Also, many people have offered to shop for us and I’m considering taking one of them up on their generosity. What’s holding me back is my feeling that there’s no reason for them to expose themselves. Although I’m older and somewhat compromised, there’s no guarantee they won’t get sick and, from what I’ve read, even those who recover and never require intubation, there may be significant, residual, life-long diminution of lung function. I wouldn’t wish that on anyone.


First Ninja Foodi Chicken

Resting Chick Face

Purchased a Ninja Foodi about three weeks ago and, so far, I’ve cooked bacon and a pork chop, rice, and broccoli dinner with it, though the latter did not come out as expected. Probably because I used the timing for steak, which I’m pretty sure is a bit less dense than pork. The recipe called for the meat to start out as frozen and, when it was done, it wasn’t actually done. Also, it called for a cup of rice and a cup of water to be placed in the bottom, which I did, but the rice came out dried and stuck together (big time), which tells me I needed more water. Actually, the recipe called for chicken stock, but I didn’t have any, so there’s that. I can’t remember what else I cooked.

This recipe called for a mixture of equal parts honey, lemon juice, and hot water, along with two Tbsp of salt to be put in the bottom of the pot. I then added a half dozen sprigs of thyme, six crushed garlic cloves, and a Tbsp of Sichuan peppercorns. Pressure cooked it for 25 minutes (a few more than called for, to ensure doneness), then brushed it with oil and seasoned with salt and pepper, after which I air fried it for 10 minutes.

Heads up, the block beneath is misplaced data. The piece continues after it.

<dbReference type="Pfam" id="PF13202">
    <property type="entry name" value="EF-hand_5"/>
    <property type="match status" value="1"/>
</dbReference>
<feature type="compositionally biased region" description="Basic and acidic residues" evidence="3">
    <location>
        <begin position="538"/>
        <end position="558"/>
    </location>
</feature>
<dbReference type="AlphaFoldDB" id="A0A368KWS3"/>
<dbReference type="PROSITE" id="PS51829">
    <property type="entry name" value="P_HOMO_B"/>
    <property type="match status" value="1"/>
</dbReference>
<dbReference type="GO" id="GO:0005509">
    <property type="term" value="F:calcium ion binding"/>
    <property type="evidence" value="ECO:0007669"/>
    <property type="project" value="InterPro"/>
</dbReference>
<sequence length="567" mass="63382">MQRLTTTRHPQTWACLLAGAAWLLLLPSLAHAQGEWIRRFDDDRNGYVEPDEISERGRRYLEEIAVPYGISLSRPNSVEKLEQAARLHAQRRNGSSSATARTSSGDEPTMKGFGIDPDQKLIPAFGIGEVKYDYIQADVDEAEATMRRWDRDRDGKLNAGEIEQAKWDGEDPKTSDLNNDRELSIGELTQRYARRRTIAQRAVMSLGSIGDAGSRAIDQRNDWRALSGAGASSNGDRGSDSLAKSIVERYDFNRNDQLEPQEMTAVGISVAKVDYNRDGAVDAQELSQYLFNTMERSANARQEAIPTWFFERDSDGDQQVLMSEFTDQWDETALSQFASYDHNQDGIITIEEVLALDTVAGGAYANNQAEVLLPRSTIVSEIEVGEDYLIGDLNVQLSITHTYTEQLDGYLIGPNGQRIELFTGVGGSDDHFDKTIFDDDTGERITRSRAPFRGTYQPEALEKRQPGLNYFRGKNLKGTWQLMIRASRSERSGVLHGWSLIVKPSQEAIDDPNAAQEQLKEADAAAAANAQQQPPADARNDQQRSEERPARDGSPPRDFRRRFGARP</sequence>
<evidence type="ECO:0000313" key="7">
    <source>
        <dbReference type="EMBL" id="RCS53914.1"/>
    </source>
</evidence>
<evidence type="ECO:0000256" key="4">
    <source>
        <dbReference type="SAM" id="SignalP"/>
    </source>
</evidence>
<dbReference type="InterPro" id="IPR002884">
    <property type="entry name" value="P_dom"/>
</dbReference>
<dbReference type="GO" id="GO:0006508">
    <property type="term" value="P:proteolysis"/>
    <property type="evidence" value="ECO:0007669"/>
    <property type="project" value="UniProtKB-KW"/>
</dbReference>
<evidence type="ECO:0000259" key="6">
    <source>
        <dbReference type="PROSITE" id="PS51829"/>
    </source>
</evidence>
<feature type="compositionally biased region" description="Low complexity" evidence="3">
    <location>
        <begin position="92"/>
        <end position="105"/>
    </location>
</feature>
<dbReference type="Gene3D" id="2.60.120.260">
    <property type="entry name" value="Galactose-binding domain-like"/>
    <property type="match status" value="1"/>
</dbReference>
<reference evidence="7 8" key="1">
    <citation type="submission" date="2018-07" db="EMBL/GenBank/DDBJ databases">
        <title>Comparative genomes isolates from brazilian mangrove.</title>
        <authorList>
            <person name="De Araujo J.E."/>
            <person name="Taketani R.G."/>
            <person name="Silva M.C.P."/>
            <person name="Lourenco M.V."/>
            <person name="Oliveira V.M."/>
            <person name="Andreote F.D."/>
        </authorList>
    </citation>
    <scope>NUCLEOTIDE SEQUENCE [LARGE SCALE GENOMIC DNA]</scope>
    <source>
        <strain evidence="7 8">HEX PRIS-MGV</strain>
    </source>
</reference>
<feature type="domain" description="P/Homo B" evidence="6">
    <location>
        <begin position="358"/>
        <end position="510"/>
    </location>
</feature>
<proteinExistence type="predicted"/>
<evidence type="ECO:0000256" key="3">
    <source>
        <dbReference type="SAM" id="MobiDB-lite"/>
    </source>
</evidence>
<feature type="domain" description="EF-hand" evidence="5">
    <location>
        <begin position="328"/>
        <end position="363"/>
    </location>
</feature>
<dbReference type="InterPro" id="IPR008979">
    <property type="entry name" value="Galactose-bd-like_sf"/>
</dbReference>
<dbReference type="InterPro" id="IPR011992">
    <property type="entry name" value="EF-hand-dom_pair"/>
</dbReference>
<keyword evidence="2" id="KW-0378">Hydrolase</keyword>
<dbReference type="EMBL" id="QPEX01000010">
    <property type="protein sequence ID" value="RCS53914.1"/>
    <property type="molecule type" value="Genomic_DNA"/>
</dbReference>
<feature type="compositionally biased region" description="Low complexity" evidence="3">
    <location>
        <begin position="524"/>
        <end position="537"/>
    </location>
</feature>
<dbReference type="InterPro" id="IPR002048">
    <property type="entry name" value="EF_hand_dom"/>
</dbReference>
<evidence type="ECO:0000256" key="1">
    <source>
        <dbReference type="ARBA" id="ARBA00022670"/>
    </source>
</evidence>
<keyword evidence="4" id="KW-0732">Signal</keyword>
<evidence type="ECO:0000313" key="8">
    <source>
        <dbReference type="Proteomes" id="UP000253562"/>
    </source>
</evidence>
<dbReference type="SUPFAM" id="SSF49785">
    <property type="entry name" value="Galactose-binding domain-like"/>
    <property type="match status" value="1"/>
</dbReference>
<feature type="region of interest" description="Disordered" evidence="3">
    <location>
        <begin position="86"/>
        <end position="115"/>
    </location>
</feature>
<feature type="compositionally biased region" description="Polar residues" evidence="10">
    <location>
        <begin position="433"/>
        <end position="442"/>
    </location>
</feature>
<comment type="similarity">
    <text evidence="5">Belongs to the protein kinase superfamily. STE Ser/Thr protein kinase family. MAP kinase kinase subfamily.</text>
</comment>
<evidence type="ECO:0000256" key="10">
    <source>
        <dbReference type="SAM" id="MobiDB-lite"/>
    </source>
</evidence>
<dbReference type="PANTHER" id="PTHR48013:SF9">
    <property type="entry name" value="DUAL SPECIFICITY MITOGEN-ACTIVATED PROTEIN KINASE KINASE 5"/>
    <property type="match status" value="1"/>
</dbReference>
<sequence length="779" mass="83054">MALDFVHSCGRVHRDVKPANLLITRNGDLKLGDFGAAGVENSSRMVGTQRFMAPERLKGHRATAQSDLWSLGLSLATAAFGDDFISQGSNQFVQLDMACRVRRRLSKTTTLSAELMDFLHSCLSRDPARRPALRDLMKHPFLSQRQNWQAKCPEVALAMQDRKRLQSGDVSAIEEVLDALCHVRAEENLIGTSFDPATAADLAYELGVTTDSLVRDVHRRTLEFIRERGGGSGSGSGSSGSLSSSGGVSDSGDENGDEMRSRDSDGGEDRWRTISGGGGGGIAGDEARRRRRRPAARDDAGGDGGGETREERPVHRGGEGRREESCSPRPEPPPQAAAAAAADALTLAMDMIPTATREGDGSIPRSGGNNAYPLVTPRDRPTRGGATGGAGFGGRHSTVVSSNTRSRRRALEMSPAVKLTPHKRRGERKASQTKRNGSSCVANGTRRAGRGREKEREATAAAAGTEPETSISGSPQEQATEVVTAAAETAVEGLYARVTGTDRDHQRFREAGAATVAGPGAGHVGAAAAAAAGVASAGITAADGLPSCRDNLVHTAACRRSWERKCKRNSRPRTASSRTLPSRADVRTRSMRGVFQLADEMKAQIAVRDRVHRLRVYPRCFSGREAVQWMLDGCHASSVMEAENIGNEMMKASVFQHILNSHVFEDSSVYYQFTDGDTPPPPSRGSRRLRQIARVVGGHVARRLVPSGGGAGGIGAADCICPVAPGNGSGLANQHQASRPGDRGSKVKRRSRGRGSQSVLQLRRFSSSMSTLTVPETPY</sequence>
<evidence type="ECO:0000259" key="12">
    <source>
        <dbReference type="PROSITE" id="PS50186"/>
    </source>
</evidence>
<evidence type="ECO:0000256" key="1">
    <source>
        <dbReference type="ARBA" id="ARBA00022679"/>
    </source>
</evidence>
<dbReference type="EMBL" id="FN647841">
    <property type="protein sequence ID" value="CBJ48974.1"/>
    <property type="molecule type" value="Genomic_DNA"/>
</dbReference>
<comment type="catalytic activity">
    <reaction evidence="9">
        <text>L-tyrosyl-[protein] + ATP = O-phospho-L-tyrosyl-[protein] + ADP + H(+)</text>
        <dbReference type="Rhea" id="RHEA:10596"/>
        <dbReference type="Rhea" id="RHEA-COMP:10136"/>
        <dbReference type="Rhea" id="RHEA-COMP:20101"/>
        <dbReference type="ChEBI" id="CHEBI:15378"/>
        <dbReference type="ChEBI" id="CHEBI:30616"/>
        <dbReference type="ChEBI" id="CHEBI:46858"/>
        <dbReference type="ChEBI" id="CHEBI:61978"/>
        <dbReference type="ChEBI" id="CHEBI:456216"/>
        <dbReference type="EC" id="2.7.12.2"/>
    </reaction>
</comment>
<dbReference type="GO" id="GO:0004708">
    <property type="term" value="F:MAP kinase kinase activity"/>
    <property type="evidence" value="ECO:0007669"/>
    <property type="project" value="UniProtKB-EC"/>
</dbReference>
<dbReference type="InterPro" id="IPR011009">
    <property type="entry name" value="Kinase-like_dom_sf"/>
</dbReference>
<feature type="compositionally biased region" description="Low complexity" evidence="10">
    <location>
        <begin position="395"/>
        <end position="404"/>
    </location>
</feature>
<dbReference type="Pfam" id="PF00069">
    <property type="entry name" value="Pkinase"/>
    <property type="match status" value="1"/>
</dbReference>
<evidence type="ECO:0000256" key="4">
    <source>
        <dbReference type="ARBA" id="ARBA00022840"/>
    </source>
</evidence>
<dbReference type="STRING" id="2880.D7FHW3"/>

The girls loved it. It was tasty, moist, and tender. Will definitely do this again. I still want to figure out how to cook a three course meal in it at once, or almost at once. Think I’ll try it again soon.

PS – This was an organic, free-range chicken from Trader Joe’s. They swear it was raised without the use of hormones or antibiotics. I hope that’s true, cause it was expensive, and I’d hate to think I spent that money for nothing.


Really?

This is a real thing. This is like the American version of Japanese ingenuity.

Sadly . . . I’m intrigued.


A Little Geometry

A photo I shared on Instagram five years ago, with the following joke:

Q: What geometric shape is depicted here?

A: A meatsallgone.

I have no recollection of this post. I must have been pretty high at the time.


Doggone It!

I was a Wiener Clerk at the Wiener Factory back in the early 70s. “We may be contumacious, but we’re never revocatory.” “Tell us how long you want us to hold the onions.” The owner wrote every bit of graffiti in there . . . and the moderately risque stuff in the toilets out back. I think my favorite dog was the coleslaw and cheese, though a good old fashioned kraut dog still hits the spot when I’ma cravin’.

I worked there throughout my first year of law school, 1973 to 1974. It was a decent job at the time. The owner, whose first name—Gene—is all I remember, was a former English teacher and stockbroker. He was a bright, somewhat tortured guy, but he treated his employees with respect, which is frequently not the case.

We used Gulden’s mustard, which we thinned just a bit with pickle juice, adding a significant bit of extra flavor. I often wonder if anyone actually noticed. I think the hot dogs were Vienna’s natural casing wieners, and we got the knackwurst and one other type of sausage from a small sausage maker in Burbank. Alpine sounds about right. We used fresh egg buns, which we steamed before serving so they were nice and soft. We also sold a shitload of German potato salad. I don’t think we had fries, but I just don’t remember.